After building the data selection portion of the concrete query, the runtime component 134 identifies the information to be returned as a result of query execution. As described above, in one embodiment, the abstract query defines a list of logical fields that are to be returned as a result of query execution, referred to herein as a result specification. A result specification in the abstract query may consist of a field name and sort criteria. Accordingly, the method 400 enters a loop at step 414 (defined by steps 414, 416, 418 and 420) to add result field definitions to the concrete query being generated. At step 416, the runtime component 134 looks up a result field name (from the result specification of the abstract query) in the data abstraction model 132 and then retrieves a result field definition from the data abstraction model 132 to identify the physical location of data to be returned for the current logical result field. The runtime component 134 then builds (at step 418) a concrete query contribution (of the concrete query that identifies physical location of data to be returned) for the logical result field. At step 420, the concrete query contribution is then added to the concrete query statement. Once each of the result specifications in the abstract query has been processed, the concrete query is executed at step 422.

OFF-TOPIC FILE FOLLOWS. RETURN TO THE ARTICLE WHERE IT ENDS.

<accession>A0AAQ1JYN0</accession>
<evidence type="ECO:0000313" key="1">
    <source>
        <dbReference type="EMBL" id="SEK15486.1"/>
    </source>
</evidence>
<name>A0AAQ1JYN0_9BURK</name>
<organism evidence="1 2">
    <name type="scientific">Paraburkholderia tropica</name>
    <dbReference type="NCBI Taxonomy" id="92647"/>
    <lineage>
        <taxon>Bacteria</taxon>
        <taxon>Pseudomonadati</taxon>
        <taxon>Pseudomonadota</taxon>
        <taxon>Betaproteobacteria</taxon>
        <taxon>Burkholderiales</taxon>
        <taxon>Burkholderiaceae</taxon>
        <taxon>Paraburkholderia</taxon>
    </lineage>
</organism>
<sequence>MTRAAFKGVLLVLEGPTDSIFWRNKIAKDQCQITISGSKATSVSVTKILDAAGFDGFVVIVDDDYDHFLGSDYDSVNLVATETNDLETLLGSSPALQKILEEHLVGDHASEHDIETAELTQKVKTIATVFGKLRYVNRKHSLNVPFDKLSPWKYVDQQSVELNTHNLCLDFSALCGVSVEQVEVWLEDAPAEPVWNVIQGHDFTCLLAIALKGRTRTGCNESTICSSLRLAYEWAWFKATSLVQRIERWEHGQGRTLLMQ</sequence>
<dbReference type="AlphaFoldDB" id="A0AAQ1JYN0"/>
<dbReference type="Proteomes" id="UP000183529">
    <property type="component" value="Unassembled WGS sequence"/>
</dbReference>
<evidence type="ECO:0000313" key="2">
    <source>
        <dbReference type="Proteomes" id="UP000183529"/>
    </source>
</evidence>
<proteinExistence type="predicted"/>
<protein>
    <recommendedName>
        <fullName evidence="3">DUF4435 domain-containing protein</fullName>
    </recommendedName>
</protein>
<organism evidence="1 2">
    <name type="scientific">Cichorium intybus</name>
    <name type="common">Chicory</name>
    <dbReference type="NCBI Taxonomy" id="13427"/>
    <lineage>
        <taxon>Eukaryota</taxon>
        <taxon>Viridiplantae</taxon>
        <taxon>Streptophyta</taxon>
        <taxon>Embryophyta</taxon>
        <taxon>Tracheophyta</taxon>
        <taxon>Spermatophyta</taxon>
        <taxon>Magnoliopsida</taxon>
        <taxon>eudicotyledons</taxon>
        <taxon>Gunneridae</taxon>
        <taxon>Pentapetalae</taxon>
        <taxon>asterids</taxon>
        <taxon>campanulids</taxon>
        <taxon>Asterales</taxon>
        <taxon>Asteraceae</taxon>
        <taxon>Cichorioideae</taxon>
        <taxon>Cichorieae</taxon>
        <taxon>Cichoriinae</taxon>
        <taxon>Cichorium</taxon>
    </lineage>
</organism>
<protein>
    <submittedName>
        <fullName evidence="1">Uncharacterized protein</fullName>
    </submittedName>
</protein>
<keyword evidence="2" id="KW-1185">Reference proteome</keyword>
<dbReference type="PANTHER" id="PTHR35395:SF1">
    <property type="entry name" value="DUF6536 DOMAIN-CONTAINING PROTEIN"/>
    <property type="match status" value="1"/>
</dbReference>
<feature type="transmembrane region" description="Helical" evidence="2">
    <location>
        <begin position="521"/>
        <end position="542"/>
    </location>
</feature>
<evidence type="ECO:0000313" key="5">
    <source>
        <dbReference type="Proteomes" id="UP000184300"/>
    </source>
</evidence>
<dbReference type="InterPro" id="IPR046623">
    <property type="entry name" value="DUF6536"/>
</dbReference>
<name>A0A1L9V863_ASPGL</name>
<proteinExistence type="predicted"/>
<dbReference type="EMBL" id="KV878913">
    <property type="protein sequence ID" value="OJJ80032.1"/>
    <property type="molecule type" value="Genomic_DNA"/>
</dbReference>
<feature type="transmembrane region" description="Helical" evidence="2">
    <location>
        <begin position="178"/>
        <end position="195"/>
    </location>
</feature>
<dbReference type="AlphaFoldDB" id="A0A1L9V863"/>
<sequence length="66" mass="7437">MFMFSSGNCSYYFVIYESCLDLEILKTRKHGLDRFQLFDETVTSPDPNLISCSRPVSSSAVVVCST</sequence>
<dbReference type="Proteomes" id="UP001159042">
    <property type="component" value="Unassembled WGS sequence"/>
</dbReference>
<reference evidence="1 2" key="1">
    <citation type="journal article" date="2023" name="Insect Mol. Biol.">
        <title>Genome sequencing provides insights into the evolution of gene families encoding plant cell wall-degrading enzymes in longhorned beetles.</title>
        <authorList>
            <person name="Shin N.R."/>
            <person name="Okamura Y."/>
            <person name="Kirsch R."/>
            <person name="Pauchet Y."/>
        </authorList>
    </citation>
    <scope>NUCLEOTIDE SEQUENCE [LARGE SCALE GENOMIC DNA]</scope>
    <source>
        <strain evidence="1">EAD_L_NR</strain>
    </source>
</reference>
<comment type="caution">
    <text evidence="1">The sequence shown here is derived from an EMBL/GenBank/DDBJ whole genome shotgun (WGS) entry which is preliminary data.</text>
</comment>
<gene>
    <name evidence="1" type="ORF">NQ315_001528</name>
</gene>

One embodiment of a method 500 for building a concrete query contribution for a logical field according to steps 410 and 418 is described with reference to FIG. 5. At step 502, the method 500 queries whether the access method associated with the current logical field is a simple access method. If so, the concrete query contribution is built (step 504) based on physical data location information and processing then continues according to method 400 described above. Otherwise, processing continues to step 506 to query whether the access method associated with the current logical field is a filtered access method. If so, the concrete query contribution is built (step 508) based on physical data location information for a given data structure(s). At step 510, the concrete query contribution is extended with additional logic (filter selection) used to subset data associated with the given data structure(s). Processing then continues according to method 400 described above.

If the access method is not a filtered access method, processing proceeds from step 506 to step 512 where the method 500 queries whether the access method is a composed access method. If the access method is a composed access method, the physical data location for each sub-field reference in the composed field expression is located and retrieved at step 514. At step 516, the physical field location information of the composed field expression is substituted for the logical field references of the composed field expression, whereby the concrete query contribution is generated. Processing then continues according to method 400 described above.